Did you know? De facto relationships

Did you know that you may be in a de facto relationship without realising it?

Just because two people keep their own separate residences does not mean that you may not be considered to be in a de facto relationship according to the law.

There are a range of factors that can mean you may be in a de facto relationship...such as a shared bank account, representing to the outside world that you are a couple, a sexual relationship, common financial endeavours, the fact that you have children together. It should be stressed that not one fact is conclusive but the court looks at a range of these issues and takes an overall view to make its determination.

The significance of whether you are a de facto or not is not one to be overlooked, as it gives you rights under the Family Law Act to make a claim in the event of separation against the other partner. It also can give you rights to inherit part of their estate under the Succession Act, give you rights to claim as a spouse under Commonwealth Social Security Law, and even for Workers Compensation if your partner dies due to a work injury.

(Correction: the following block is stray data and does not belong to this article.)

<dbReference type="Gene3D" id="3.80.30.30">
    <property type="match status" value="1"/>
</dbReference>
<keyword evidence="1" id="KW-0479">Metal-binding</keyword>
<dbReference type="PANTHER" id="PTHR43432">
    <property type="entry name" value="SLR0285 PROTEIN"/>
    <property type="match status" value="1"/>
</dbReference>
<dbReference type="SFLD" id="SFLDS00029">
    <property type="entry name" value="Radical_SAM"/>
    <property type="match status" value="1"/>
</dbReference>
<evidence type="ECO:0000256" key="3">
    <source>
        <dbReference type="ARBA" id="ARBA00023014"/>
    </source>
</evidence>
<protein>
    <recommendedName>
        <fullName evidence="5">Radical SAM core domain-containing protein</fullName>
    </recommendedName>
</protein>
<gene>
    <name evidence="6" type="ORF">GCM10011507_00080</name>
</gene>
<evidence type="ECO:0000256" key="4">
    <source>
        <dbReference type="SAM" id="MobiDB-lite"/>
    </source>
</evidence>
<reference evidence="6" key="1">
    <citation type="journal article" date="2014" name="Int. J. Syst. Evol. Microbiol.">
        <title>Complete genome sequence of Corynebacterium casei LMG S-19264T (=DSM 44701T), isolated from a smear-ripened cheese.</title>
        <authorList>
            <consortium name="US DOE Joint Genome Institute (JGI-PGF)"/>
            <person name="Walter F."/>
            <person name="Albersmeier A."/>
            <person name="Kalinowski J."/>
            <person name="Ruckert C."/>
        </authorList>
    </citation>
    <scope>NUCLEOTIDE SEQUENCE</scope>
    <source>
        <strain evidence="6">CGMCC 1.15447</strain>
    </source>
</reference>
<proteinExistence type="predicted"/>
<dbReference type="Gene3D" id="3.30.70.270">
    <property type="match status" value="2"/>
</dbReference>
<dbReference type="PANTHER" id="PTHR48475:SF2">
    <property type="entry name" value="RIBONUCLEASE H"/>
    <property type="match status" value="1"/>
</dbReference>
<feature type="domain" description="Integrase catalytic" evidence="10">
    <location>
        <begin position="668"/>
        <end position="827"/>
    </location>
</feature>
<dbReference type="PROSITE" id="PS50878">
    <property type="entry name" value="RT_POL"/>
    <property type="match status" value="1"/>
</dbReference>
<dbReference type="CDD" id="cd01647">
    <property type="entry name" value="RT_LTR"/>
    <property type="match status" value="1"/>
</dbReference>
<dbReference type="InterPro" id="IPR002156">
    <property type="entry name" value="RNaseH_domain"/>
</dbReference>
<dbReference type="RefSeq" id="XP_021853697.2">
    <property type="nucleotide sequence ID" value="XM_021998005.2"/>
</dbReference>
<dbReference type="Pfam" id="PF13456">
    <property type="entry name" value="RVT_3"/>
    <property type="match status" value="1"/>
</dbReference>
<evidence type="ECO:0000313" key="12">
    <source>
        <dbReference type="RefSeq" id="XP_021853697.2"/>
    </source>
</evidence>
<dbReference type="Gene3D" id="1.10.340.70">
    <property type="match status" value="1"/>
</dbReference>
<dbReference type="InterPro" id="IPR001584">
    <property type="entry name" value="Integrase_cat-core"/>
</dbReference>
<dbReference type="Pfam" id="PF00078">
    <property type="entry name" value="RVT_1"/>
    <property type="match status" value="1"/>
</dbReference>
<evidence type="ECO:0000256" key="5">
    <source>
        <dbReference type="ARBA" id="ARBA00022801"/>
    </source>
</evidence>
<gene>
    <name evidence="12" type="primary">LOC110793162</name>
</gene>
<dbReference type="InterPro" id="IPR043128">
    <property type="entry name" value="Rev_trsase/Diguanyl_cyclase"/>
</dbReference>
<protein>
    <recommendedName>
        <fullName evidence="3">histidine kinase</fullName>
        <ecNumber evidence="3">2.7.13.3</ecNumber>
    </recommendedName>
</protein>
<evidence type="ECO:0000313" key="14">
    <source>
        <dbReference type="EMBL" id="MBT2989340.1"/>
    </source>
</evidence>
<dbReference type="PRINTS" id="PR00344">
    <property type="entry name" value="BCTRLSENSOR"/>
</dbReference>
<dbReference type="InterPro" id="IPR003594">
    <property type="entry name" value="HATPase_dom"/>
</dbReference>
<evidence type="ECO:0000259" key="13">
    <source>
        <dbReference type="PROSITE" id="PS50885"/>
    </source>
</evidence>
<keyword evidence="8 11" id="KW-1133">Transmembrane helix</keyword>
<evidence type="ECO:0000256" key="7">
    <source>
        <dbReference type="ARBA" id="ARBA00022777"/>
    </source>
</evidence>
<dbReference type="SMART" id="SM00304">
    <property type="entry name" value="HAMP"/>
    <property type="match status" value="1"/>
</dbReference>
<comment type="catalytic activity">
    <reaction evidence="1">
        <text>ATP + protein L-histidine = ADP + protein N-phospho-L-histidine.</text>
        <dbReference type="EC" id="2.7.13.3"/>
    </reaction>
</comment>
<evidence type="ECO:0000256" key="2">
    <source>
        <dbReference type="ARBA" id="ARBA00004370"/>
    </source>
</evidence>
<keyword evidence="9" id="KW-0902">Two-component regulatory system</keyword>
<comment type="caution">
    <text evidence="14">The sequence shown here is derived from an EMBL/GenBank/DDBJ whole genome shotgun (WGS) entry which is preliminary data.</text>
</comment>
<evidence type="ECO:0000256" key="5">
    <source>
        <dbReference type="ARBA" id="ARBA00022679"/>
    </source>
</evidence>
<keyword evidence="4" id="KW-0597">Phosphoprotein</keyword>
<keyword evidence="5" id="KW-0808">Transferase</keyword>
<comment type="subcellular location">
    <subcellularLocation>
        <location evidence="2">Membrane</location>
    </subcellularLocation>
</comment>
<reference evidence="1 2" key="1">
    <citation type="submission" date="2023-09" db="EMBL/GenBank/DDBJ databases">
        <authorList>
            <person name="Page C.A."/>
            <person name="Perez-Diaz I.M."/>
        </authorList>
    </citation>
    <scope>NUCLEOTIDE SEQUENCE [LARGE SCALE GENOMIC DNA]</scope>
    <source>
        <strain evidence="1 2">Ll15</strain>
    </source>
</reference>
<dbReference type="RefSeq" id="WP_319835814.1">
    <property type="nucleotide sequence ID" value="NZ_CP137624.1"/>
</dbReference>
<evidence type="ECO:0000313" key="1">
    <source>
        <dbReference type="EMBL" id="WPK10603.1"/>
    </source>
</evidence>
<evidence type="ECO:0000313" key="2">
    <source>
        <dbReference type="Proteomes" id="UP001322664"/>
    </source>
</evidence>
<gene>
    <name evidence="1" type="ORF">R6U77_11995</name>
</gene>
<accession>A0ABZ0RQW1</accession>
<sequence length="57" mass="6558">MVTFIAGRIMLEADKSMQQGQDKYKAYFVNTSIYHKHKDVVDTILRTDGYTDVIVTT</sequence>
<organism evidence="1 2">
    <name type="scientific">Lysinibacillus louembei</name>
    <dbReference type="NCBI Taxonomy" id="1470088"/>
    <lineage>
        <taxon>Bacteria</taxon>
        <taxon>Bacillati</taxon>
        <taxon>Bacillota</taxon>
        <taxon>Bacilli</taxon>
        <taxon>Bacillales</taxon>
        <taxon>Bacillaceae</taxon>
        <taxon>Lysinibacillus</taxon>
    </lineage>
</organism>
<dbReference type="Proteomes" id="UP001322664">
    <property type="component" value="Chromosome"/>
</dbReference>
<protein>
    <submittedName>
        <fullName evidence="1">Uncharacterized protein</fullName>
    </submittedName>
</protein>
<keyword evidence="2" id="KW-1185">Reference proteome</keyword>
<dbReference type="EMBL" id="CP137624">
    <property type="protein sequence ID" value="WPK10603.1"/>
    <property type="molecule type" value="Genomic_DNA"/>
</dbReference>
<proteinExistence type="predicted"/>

To understand if you are in a de facto relationship, the factors that are relevant to the Courts are the duration of the relationship and the nature and extent of the mutual commitment to a shared life together. If you are in a de facto relationship, or are unsure if you are, you can seek legal advice and you can take steps to protect your own assets that you may bring to the relationship, just in case it breaks down. A lawyer can draft an agreement (sometimes called a Binding Financial Agreement) that can be very useful to protect your assets, as well as considering your Will and any other important documents that can be used to ensure that you are protected.


Etheringtons Solicitors